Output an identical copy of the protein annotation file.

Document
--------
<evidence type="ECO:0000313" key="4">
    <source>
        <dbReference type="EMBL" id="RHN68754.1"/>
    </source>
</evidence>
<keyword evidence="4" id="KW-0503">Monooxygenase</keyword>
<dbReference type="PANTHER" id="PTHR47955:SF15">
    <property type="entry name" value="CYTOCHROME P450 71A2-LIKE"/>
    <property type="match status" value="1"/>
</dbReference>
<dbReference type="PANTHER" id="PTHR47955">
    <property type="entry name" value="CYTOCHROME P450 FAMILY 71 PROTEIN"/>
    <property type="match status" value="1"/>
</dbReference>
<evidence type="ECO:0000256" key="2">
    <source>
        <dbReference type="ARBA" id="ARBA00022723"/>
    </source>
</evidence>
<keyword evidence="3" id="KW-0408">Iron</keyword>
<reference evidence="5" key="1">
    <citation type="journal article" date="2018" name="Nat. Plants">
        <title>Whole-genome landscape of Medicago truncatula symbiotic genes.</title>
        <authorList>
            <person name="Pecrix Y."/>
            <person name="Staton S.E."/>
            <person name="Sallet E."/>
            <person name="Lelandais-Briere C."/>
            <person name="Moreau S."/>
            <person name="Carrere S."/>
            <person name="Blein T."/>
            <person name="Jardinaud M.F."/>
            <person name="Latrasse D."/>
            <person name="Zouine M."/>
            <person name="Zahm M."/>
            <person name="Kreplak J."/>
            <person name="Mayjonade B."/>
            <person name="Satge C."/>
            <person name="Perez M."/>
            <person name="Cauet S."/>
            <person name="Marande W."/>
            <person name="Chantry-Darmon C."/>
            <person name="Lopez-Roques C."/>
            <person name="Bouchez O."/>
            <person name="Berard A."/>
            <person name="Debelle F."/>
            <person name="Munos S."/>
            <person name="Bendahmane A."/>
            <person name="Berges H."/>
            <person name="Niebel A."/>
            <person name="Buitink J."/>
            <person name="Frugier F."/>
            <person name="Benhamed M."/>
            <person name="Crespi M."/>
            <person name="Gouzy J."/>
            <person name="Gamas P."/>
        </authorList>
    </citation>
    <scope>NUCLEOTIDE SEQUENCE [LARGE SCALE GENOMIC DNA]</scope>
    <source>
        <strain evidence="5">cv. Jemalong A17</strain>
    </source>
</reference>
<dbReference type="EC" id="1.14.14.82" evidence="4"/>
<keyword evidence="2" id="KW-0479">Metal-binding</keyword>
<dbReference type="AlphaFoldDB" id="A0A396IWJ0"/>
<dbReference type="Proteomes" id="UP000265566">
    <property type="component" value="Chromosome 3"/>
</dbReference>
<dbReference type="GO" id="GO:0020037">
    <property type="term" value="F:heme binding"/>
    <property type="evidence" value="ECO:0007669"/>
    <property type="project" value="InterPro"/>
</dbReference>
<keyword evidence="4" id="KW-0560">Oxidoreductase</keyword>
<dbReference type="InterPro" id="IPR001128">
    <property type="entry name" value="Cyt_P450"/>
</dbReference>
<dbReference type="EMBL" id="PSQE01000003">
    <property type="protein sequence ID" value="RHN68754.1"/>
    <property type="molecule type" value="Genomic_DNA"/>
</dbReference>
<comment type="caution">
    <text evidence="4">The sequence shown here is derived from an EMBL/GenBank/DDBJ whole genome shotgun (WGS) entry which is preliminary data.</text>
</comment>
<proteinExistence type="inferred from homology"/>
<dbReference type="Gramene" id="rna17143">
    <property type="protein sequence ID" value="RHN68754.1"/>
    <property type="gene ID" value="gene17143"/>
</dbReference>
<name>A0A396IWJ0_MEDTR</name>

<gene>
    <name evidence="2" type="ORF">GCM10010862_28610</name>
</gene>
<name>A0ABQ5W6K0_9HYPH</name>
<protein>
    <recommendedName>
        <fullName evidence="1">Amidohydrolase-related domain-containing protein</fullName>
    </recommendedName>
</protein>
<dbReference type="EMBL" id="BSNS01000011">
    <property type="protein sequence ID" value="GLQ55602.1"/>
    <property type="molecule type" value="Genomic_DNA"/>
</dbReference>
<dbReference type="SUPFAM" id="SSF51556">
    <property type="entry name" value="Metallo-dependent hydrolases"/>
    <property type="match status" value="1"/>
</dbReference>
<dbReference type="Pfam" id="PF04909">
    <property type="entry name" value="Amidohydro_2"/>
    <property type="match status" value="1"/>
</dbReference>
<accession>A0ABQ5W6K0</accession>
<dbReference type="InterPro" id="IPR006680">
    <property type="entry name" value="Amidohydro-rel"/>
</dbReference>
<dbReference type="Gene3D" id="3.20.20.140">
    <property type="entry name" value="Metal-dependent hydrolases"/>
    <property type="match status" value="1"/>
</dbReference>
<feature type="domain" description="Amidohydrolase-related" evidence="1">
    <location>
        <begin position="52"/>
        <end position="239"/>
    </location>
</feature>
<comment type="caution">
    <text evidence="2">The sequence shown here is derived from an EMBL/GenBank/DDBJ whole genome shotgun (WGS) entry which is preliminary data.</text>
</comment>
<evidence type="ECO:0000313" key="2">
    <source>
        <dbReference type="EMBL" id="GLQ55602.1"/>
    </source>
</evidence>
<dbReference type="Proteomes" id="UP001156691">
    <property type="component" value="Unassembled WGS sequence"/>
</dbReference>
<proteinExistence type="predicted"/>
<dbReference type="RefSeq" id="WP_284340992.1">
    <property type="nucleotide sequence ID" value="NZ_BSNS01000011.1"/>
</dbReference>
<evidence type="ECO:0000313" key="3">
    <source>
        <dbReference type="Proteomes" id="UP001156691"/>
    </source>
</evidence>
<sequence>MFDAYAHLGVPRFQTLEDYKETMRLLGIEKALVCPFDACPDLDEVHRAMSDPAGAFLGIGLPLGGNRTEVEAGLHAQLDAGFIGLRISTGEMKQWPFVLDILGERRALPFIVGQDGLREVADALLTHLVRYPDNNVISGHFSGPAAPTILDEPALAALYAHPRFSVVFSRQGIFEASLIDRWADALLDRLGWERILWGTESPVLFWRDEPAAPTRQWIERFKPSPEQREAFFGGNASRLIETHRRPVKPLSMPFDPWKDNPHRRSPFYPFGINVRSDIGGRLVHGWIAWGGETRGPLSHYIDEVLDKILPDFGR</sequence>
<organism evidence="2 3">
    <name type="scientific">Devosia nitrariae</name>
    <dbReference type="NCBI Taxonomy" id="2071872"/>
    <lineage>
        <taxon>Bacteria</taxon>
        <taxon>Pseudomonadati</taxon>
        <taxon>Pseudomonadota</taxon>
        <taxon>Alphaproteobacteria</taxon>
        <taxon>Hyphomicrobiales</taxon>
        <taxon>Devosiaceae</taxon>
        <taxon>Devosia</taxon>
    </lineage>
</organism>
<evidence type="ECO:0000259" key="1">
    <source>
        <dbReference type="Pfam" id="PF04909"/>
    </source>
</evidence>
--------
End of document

<evidence type="ECO:0000313" key="4">
    <source>
        <dbReference type="EMBL" id="RHN68754.1"/>
    </source>
</evidence>
<keyword evidence="4" id="KW-0503">Monooxygenase</keyword>
<dbReference type="PANTHER" id="PTHR47955:SF15">
    <property type="entry name" value="CYTOCHROME P450 71A2-LIKE"/>
    <property type="match status" value="1"/>
</dbReference>
<dbReference type="PANTHER" id="PTHR47955">
    <property type="entry name" value="CYTOCHROME P450 FAMILY 71 PROTEIN"/>
    <property type="match status" value="1"/>
</dbReference>
<evidence type="ECO:0000256" key="2">
    <source>
        <dbReference type="ARBA" id="ARBA00022723"/>
    </source>
</evidence>
<keyword evidence="3" id="KW-0408">Iron</keyword>
<reference evidence="5" key="1">
    <citation type="journal article" date="2018" name="Nat. Plants">
        <title>Whole-genome landscape of Medicago truncatula symbiotic genes.</title>
        <authorList>
            <person name="Pecrix Y."/>
            <person name="Staton S.E."/>
            <person name="Sallet E."/>
            <person name="Lelandais-Briere C."/>
            <person name="Moreau S."/>
            <person name="Carrere S."/>
            <person name="Blein T."/>
            <person name="Jardinaud M.F."/>
            <person name="Latrasse D."/>
            <person name="Zouine M."/>
            <person name="Zahm M."/>
            <person name="Kreplak J."/>
            <person name="Mayjonade B."/>
            <person name="Satge C."/>
            <person name="Perez M."/>
            <person name="Cauet S."/>
            <person name="Marande W."/>
            <person name="Chantry-Darmon C."/>
            <person name="Lopez-Roques C."/>
            <person name="Bouchez O."/>
            <person name="Berard A."/>
            <person name="Debelle F."/>
            <person name="Munos S."/>
            <person name="Bendahmane A."/>
            <person name="Berges H."/>
            <person name="Niebel A."/>
            <person name="Buitink J."/>
            <person name="Frugier F."/>
            <person name="Benhamed M."/>
            <person name="Crespi M."/>
            <person name="Gouzy J."/>
            <person name="Gamas P."/>
        </authorList>
    </citation>
    <scope>NUCLEOTIDE SEQUENCE [LARGE SCALE GENOMIC DNA]</scope>
    <source>
        <strain evidence="5">cv. Jemalong A17</strain>
    </source>
</reference>
<dbReference type="EC" id="1.14.14.82" evidence="4"/>
<keyword evidence="2" id="KW-0479">Metal-binding</keyword>
<dbReference type="AlphaFoldDB" id="A0A396IWJ0"/>
<dbReference type="Proteomes" id="UP000265566">
    <property type="component" value="Chromosome 3"/>
</dbReference>
<dbReference type="GO" id="GO:0020037">
    <property type="term" value="F:heme binding"/>
    <property type="evidence" value="ECO:0007669"/>
    <property type="project" value="InterPro"/>
</dbReference>
<keyword evidence="4" id="KW-0560">Oxidoreductase</keyword>
<dbReference type="InterPro" id="IPR001128">
    <property type="entry name" value="Cyt_P450"/>
</dbReference>
<dbReference type="EMBL" id="PSQE01000003">
    <property type="protein sequence ID" value="RHN68754.1"/>
    <property type="molecule type" value="Genomic_DNA"/>
</dbReference>
<comment type="caution">
    <text evidence="4">The sequence shown here is derived from an EMBL/GenBank/DDBJ whole genome shotgun (WGS) entry which is preliminary data.</text>
</comment>
<proteinExistence type="inferred from homology"/>
<dbReference type="Gramene" id="rna17143">
    <property type="protein sequence ID" value="RHN68754.1"/>
    <property type="gene ID" value="gene17143"/>
</dbReference>
<name>A0A396IWJ0_MEDTR</name>

<gene>
    <name evidence="2" type="ORF">GCM10010862_28610</name>
</gene>
<name>A0ABQ5W6K0_9HYPH</name>
<protein>
    <recommendedName>
        <fullName evidence="1">Amidohydrolase-related domain-containing protein</fullName>
    </recommendedName>
</protein>
<dbReference type="EMBL" id="BSNS01000011">
    <property type="protein sequence ID" value="GLQ55602.1"/>
    <property type="molecule type" value="Genomic_DNA"/>
</dbReference>
<dbReference type="SUPFAM" id="SSF51556">
    <property type="entry name" value="Metallo-dependent hydrolases"/>
    <property type="match status" value="1"/>
</dbReference>
<dbReference type="Pfam" id="PF04909">
    <property type="entry name" value="Amidohydro_2"/>
    <property type="match status" value="1"/>
</dbReference>
<accession>A0ABQ5W6K0</accession>
<dbReference type="InterPro" id="IPR006680">
    <property type="entry name" value="Amidohydro-rel"/>
</dbReference>
<dbReference type="Gene3D" id="3.20.20.140">
    <property type="entry name" value="Metal-dependent hydrolases"/>
    <property type="match status" value="1"/>
</dbReference>
<feature type="domain" description="Amidohydrolase-related" evidence="1">
    <location>
        <begin position="52"/>
        <end position="239"/>
    </location>
</feature>
<comment type="caution">
    <text evidence="2">The sequence shown here is derived from an EMBL/GenBank/DDBJ whole genome shotgun (WGS) entry which is preliminary data.</text>
</comment>
<evidence type="ECO:0000313" key="2">
    <source>
        <dbReference type="EMBL" id="GLQ55602.1"/>
    </source>
</evidence>
<dbReference type="Proteomes" id="UP001156691">
    <property type="component" value="Unassembled WGS sequence"/>
</dbReference>
<proteinExistence type="predicted"/>
<dbReference type="RefSeq" id="WP_284340992.1">
    <property type="nucleotide sequence ID" value="NZ_BSNS01000011.1"/>
</dbReference>
<evidence type="ECO:0000313" key="3">
    <source>
        <dbReference type="Proteomes" id="UP001156691"/>
    </source>
</evidence>
<sequence>MFDAYAHLGVPRFQTLEDYKETMRLLGIEKALVCPFDACPDLDEVHRAMSDPAGAFLGIGLPLGGNRTEVEAGLHAQLDAGFIGLRISTGEMKQWPFVLDILGERRALPFIVGQDGLREVADALLTHLVRYPDNNVISGHFSGPAAPTILDEPALAALYAHPRFSVVFSRQGIFEASLIDRWADALLDRLGWERILWGTESPVLFWRDEPAAPTRQWIERFKPSPEQREAFFGGNASRLIETHRRPVKPLSMPFDPWKDNPHRRSPFYPFGINVRSDIGGRLVHGWIAWGGETRGPLSHYIDEVLDKILPDFGR</sequence>
<organism evidence="2 3">
    <name type="scientific">Devosia nitrariae</name>
    <dbReference type="NCBI Taxonomy" id="2071872"/>
    <lineage>
        <taxon>Bacteria</taxon>
        <taxon>Pseudomonadati</taxon>
        <taxon>Pseudomonadota</taxon>
        <taxon>Alphaproteobacteria</taxon>
        <taxon>Hyphomicrobiales</taxon>
        <taxon>Devosiaceae</taxon>
        <taxon>Devosia</taxon>
    </lineage>
</organism>
<evidence type="ECO:0000259" key="1">
    <source>
        <dbReference type="Pfam" id="PF04909"/>
    </source>
</evidence>